The foreign cartoonists, and the people who run these worldwide contests often wonder why American cartoonists don’t participate. Some feel slighted that “arrogant and elitist” American cartoonists show no interest in their contests. For our part, these contests often include rules that American cartoonists find daunting. The winning cartoons often seem to us to be incomprehensibly foreign.
The winning cartoons typically have no words; the foreign cartoonists see the cartoons as simple and elegant where the American cartoonists often see them as unsophisticated. Winning international cartoons often depict dark scenes, like prison, or unrequited love, or torture, or frustration with authority or bureaucracy. American cartoonists call typical world contest winners “daisies in the gun barrels” cartoons. With recent winners we’re seeing more of the contrast between the human condition and new technology or bureaucracy.
One of the biggest contests, the World Press Cartoon (WPC) contest in Portugal, has been making a special effort to get American cartoonists to submit entries. They have three categories: gag, caricature and editorial cartoons, each with a 5,000 Euro prize. One of the three category winners brings home the grand prize, a whopping 20,000 Euros (or $31,400.00). WPC just announced their winners for this year which fall squarely into the “strange” and “incomprehensible” category.
The Grand Prize winning cartoon is by German cartoonist, Rainer Ehrt, whose big win can be seen in excited announcements on dozens of web sites, none of which are in English. All the winning cartoons can be seen on the WPC web site at worldpresscartoon.com.
The Grand Prize winning cartoon is a lovely rendering but I didn’t get it. A bunch of guys are sitting in a pile of desks, each with a European Union flag; more desks are being added, and one desk is smoking. I know, it’s a Euro-thing and my mind isn’t running in Euro-mode. I wrote to the WPC people, asked them what the cartoon means and I got this reply:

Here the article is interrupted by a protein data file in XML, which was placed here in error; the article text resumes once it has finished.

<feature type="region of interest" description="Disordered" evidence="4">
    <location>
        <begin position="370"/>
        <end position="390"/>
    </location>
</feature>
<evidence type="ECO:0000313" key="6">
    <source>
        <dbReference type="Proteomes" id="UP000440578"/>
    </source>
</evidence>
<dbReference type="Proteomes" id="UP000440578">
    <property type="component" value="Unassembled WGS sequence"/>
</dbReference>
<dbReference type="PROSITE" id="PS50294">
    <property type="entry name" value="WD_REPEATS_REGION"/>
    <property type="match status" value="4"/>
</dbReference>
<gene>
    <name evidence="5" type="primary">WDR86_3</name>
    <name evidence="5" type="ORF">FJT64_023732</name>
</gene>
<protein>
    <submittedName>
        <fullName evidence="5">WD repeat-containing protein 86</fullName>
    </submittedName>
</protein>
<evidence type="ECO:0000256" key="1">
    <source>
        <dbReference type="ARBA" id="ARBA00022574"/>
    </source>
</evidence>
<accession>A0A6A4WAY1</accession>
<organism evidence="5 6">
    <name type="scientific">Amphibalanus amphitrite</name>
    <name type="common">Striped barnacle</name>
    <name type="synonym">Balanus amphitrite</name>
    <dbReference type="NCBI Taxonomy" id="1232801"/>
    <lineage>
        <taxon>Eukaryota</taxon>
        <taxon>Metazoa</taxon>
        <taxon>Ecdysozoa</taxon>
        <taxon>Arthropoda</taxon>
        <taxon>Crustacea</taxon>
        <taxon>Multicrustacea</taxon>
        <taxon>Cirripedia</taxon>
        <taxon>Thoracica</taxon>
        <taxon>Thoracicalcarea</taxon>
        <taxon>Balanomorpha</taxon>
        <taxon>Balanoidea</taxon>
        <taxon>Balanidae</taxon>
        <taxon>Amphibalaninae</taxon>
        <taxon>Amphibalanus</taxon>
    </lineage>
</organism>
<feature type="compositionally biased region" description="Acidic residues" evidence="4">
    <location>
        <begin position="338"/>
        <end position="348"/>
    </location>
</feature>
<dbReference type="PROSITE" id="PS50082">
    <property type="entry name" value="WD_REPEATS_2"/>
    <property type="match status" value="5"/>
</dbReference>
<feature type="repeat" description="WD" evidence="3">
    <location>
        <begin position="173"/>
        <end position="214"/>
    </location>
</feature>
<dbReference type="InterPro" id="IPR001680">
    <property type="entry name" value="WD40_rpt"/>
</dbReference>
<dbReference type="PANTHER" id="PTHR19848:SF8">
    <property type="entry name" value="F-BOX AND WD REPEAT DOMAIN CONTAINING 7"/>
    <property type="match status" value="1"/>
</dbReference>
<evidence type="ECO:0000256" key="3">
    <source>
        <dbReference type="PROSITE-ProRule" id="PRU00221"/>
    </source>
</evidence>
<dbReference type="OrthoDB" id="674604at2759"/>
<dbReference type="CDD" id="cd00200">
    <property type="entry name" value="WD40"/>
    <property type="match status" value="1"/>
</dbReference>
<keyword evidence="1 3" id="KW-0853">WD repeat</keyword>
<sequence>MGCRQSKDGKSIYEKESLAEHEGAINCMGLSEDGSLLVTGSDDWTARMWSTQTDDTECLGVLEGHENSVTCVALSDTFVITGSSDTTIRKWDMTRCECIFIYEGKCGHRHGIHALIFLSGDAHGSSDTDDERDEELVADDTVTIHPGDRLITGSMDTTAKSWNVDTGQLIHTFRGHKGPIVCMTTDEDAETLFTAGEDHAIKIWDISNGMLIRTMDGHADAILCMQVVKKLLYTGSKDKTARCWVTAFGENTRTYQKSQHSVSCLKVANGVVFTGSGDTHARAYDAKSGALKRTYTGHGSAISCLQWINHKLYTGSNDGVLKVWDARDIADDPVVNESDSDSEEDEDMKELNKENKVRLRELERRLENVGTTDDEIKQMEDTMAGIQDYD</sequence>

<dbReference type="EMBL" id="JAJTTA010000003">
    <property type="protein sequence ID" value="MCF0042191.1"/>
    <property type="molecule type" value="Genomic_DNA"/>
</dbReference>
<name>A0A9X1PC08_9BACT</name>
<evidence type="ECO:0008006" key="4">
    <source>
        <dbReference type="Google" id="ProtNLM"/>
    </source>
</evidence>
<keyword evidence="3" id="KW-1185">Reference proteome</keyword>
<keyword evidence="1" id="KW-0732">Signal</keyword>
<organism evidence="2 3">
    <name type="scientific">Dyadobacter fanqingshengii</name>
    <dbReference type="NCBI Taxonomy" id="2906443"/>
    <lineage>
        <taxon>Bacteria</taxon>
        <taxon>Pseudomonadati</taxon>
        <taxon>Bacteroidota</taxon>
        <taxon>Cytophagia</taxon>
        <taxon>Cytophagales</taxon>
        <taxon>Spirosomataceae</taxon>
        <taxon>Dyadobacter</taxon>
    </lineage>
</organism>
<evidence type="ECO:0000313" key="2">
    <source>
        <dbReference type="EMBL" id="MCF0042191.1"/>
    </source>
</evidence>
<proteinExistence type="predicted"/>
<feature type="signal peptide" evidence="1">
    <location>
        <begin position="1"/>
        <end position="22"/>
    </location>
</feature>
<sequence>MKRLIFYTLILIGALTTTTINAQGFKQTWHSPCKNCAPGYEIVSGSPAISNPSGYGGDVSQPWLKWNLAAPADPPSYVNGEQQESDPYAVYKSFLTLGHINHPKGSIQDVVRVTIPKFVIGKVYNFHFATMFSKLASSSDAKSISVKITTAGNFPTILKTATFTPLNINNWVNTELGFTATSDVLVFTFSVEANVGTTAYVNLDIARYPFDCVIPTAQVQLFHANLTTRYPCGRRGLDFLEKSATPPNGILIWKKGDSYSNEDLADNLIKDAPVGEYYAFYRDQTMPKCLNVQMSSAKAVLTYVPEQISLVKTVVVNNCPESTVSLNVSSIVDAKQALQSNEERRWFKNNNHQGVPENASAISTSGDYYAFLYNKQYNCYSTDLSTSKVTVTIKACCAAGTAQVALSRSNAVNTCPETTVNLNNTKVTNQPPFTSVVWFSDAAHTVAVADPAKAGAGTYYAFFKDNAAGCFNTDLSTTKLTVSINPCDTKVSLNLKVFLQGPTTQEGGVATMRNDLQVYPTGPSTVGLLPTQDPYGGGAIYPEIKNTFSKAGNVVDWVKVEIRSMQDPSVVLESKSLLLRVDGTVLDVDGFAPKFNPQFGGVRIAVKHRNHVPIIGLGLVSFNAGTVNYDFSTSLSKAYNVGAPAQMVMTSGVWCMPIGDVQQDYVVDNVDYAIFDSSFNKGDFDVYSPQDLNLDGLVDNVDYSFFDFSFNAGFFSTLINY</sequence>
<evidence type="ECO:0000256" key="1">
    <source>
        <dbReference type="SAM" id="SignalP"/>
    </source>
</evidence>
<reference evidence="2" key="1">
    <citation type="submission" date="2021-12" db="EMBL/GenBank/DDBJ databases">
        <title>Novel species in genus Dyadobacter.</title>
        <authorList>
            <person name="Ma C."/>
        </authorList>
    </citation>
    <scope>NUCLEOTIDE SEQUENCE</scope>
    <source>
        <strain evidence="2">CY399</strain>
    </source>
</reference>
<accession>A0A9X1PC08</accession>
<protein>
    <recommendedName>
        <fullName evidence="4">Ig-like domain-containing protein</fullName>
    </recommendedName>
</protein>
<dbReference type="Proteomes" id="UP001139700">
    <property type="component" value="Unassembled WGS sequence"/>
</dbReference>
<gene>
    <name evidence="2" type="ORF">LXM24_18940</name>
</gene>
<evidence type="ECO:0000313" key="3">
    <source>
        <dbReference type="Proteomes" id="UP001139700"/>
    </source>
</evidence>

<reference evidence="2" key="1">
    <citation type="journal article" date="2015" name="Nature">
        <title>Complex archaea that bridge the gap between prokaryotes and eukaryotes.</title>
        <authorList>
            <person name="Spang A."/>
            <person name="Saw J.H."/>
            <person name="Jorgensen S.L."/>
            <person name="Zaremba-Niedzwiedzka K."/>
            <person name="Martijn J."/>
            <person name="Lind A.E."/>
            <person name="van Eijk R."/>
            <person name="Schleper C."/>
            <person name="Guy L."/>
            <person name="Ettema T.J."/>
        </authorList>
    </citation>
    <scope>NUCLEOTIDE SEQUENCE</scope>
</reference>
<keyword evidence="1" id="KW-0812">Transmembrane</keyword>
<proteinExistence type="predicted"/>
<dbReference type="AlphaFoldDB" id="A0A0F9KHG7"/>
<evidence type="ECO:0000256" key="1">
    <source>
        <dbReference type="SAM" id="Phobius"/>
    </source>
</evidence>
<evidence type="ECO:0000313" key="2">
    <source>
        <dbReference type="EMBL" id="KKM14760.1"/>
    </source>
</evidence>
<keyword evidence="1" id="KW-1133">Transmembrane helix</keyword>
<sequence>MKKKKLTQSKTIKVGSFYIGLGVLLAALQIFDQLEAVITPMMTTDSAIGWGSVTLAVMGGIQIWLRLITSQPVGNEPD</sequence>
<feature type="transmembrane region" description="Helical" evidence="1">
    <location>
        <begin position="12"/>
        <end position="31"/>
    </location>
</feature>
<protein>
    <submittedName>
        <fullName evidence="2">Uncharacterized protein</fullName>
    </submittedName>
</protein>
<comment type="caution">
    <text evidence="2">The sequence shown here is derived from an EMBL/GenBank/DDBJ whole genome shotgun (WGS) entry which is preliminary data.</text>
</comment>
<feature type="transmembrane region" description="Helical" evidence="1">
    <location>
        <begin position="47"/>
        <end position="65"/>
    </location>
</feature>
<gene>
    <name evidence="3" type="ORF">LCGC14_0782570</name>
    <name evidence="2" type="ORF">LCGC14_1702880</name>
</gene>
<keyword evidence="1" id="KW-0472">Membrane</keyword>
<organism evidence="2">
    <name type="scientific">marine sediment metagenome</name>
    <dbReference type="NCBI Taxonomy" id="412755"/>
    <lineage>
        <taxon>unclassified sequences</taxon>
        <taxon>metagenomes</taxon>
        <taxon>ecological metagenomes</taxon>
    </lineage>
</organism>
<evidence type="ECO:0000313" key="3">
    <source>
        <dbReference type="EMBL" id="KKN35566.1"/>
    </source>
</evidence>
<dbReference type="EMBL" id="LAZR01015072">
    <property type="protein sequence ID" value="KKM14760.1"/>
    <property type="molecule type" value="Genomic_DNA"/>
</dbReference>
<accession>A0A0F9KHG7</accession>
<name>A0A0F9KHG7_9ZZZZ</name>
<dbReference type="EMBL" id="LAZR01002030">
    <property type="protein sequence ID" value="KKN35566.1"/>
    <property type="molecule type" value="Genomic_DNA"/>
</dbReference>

The Grand Prix, Rainer Ehrt cartoon is based on a Brueghel painting. He uses the idea of a Babel Tower applied on an endless enlargement of Europe with its multiple languages and differences, and also, with a threatening dark clown above the Tower that give us an idea of an uncertain future…
OK. I don’t see a threatening clown, but maybe they mean “cloud.” Nothing was really on fire. That’s not smoke. It’s a cloud. I’m good. Big European bureaucracy. Too many desks. Dark cloud. It’s an allusion to a painting I don’t know. I get it now.
The winner of the caricature category is a by Italian cartoonist Achille Superbi. I couldn’t tell who was depicted in this caricature, so I asked. I was told it is “Michael Ballack.” I had no idea who “Michael Ballack” is, so I Googled him and learned that he is a German soccer player with a big Wickipedia page. For me “Michael Ballack” is an incomprehensibly obscure guy – but they love their soccer in Europe. OK.
I couldn’t tell who the second and third place caricatures were either. I’m told that the second place one is Elvis Presley (looks like Elvis would make a lovely lamp) and the third place one is Manuel Noriega (I thought it was Robert Mugabe).
The winner in the gag cartoon category is by Iranian cartoonist Hassan Karimzadeh, showing a framed, green guy, whose mouth is “loading” like a computer slowly downloading a file. Maybe we’re all becoming like computers, or you can’t eat information, or well I don’t know. But for the worldwide contest folks, this one is a knee slapper.
I like seeing big contests for cartoons, with big cash prizes, but I think I may not be sending in an entry to the World Press Cartoons contest again next year.